message 38: by Talia (new)

Talia Gordon | 7 comments Talia Gordon, Period 1

True, I talk of dreams,
Which are the children of an idle brain,
Begot of nothing but vain fantasy,
Which is as thin of substance as the air
And more inconstant than the wind, who wooes
Even now the frozen bosom of the north,
And, being anger'd, puffs away from thence,
Turning his face to the dew-dropping south.


This excerpt from Act 1, Scene 4 of Romeo and Juliet, spoken by Mercutio in response to Romeo’s assertion that Mercutio’s previous monologue about Queen Mab of the fairies was “nothing”. In this segment of verse Mercutio appears to be saying that dreams themselves are inconsistent, that they have no solid basis whatsoever, and in doing so argues that Romeo’s dream has no bearing on his life-- after all, “dreamers often lie”. Of course, Benvolio dismisses the statement as pure drivel, but as readers we can see the value in Mercutio’s argument, though the meat of it is not substantially different in a modern interpretation. As far as applying this excerpt to today’s society, dreams could also reference any virtual reality game wherein one feels as though things that occur matter, but there’s no foundation to the belief, and thus it has no bearing on reality. Regardless, there’s truth in Mercutio’s rejection of dreaming as meaningless both in Shakespeare’s day and in the modern one. After all, humanity has always dreamed.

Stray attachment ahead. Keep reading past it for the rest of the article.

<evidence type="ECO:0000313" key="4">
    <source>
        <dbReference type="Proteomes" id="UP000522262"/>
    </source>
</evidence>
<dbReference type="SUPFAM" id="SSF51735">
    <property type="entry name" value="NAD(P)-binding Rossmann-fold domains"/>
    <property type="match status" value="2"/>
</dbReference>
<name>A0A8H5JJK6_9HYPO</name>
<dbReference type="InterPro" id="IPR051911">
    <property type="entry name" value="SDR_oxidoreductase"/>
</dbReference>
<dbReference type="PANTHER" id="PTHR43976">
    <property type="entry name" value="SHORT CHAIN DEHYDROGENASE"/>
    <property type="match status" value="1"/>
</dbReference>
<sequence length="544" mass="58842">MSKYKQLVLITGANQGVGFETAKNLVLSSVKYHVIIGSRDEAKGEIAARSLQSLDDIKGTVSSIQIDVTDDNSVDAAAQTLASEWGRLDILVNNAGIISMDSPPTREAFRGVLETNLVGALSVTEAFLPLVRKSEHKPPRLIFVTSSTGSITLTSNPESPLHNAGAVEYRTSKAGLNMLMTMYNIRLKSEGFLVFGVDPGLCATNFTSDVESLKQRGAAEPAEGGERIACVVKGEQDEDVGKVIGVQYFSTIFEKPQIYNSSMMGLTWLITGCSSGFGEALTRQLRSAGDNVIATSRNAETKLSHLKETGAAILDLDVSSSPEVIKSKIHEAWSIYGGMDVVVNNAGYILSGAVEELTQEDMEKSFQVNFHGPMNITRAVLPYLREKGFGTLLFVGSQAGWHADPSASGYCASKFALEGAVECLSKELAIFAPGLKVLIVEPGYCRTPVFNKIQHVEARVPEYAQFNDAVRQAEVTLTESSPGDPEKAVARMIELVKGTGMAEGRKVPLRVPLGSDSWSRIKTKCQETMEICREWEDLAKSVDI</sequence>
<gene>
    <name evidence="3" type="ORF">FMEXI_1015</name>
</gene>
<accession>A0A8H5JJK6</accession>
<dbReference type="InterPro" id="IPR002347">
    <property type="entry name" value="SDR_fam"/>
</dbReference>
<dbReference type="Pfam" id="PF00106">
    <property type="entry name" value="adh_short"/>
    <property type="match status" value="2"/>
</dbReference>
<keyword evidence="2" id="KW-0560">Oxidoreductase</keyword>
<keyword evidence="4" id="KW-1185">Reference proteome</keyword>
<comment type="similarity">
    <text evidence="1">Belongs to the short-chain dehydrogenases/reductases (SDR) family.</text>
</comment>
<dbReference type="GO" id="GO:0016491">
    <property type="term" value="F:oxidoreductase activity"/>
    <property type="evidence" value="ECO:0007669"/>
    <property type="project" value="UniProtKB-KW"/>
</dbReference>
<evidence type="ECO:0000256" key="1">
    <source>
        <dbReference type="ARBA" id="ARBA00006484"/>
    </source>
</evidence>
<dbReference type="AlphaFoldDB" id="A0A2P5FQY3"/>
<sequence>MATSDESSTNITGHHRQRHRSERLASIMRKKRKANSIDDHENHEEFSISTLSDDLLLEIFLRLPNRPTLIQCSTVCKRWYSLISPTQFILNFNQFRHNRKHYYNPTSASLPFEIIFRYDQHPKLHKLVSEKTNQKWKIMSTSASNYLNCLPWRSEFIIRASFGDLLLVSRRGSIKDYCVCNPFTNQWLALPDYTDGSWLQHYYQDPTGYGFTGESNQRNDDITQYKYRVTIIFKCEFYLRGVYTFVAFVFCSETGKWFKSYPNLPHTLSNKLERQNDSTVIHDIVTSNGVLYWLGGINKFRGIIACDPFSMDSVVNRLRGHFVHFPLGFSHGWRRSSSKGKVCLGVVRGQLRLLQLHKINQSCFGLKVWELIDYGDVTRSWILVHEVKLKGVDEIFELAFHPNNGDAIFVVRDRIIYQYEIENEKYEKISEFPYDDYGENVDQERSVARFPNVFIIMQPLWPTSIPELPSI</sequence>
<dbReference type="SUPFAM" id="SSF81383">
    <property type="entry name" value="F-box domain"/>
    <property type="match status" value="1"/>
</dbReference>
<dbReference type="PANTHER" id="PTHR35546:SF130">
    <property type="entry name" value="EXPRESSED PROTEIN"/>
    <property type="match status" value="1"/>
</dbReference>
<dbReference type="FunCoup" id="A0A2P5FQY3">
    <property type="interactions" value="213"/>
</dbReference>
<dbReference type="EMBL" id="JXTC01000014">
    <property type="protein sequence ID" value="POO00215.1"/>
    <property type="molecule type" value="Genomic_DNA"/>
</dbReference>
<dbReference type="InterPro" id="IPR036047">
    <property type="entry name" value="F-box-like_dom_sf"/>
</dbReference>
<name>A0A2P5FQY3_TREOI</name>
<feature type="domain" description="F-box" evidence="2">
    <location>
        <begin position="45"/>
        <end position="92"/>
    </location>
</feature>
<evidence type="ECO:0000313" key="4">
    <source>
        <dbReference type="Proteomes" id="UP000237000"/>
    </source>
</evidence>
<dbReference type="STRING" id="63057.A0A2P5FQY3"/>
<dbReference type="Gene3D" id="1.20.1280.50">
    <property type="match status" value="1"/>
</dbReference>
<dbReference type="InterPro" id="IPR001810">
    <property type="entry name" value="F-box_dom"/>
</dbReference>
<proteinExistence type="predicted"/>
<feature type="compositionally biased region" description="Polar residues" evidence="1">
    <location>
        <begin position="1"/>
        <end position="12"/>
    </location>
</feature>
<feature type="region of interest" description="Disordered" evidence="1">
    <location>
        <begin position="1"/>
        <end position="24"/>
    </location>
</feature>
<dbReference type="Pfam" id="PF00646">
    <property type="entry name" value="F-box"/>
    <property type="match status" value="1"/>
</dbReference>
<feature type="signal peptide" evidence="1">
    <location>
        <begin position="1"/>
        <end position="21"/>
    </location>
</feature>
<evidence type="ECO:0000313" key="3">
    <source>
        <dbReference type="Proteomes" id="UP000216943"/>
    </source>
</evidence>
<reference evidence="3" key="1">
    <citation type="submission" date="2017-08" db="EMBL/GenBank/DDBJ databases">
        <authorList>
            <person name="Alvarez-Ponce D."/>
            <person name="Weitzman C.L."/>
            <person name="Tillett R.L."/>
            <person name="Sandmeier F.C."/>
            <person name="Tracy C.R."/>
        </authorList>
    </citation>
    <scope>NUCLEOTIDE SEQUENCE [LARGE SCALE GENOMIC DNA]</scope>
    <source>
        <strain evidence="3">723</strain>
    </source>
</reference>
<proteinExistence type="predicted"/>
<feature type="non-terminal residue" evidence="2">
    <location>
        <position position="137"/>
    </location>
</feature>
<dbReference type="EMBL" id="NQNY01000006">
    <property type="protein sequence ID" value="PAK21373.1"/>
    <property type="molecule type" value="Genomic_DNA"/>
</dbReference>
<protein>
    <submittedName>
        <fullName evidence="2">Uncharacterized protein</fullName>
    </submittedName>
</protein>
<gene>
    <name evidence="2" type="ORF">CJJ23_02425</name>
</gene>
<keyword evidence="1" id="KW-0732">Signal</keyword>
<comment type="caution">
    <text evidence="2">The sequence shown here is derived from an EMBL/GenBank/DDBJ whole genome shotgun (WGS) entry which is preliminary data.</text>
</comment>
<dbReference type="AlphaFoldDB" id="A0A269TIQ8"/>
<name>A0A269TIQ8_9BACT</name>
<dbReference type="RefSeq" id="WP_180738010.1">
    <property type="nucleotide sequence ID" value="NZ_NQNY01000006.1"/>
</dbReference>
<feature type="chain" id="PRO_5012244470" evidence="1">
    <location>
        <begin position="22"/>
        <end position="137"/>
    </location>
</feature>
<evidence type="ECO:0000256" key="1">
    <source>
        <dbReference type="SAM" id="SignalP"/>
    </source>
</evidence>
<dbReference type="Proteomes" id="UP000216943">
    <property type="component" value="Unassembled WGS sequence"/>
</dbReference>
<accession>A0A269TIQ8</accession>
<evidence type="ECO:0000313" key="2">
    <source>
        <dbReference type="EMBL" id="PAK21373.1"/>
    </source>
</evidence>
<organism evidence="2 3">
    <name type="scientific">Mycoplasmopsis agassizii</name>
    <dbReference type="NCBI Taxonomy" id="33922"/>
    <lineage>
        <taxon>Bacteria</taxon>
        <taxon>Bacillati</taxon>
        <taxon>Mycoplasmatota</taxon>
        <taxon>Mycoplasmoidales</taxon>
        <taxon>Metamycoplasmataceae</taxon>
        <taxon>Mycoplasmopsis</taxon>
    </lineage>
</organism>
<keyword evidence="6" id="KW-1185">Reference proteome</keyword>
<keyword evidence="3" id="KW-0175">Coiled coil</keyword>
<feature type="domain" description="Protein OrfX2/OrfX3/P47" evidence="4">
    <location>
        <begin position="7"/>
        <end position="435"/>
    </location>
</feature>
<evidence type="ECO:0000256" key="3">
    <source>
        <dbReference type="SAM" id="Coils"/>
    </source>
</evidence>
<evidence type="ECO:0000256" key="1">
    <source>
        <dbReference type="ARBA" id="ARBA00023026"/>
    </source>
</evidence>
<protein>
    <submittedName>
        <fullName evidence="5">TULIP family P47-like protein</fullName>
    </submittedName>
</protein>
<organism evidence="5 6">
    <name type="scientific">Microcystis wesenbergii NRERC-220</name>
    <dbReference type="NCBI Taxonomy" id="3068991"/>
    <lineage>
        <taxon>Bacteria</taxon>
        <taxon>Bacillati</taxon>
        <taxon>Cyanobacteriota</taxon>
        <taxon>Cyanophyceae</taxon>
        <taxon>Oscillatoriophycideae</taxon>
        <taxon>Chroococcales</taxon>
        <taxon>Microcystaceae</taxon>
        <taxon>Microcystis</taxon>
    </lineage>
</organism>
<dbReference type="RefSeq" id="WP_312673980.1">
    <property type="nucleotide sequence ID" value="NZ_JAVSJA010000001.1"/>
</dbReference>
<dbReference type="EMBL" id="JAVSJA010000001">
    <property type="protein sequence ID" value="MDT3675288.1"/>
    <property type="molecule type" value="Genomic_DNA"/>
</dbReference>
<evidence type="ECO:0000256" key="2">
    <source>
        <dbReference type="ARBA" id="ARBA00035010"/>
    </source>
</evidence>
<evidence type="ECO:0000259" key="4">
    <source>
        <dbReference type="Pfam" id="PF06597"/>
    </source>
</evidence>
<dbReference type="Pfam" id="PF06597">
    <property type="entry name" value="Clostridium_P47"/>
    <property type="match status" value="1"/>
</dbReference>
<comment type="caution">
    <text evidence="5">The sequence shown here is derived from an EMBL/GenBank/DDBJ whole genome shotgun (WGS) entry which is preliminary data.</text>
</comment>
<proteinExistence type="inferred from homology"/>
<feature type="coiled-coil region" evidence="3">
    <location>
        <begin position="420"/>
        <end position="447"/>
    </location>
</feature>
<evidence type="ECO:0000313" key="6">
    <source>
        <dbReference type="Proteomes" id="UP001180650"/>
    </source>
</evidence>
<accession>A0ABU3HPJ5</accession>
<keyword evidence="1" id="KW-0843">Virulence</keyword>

message 39: by John (new)

John Bickle | 7 comments John Bickle
Period 1

Mine eye and heart are at a mortal war,
How to divide the conquest of thy sight;
Mine eye my heart thy picture's sight would bar,
My heart mine eye the freedom of that right.
My heart doth plead that thou in him dost lie,
A closet never pierced with crystal eyes,
But the defendant doth that plea deny,
And says in him thy fair appearance lies.
To 'cide this title is impannelled
A quest of thoughts, all tenants to the heart;
And by their verdict is determined
The clear eye's moiety, and the dear heart's part:
As thus: mine eye's due is thine outward part,
And my heart's right, thine inward love of heart.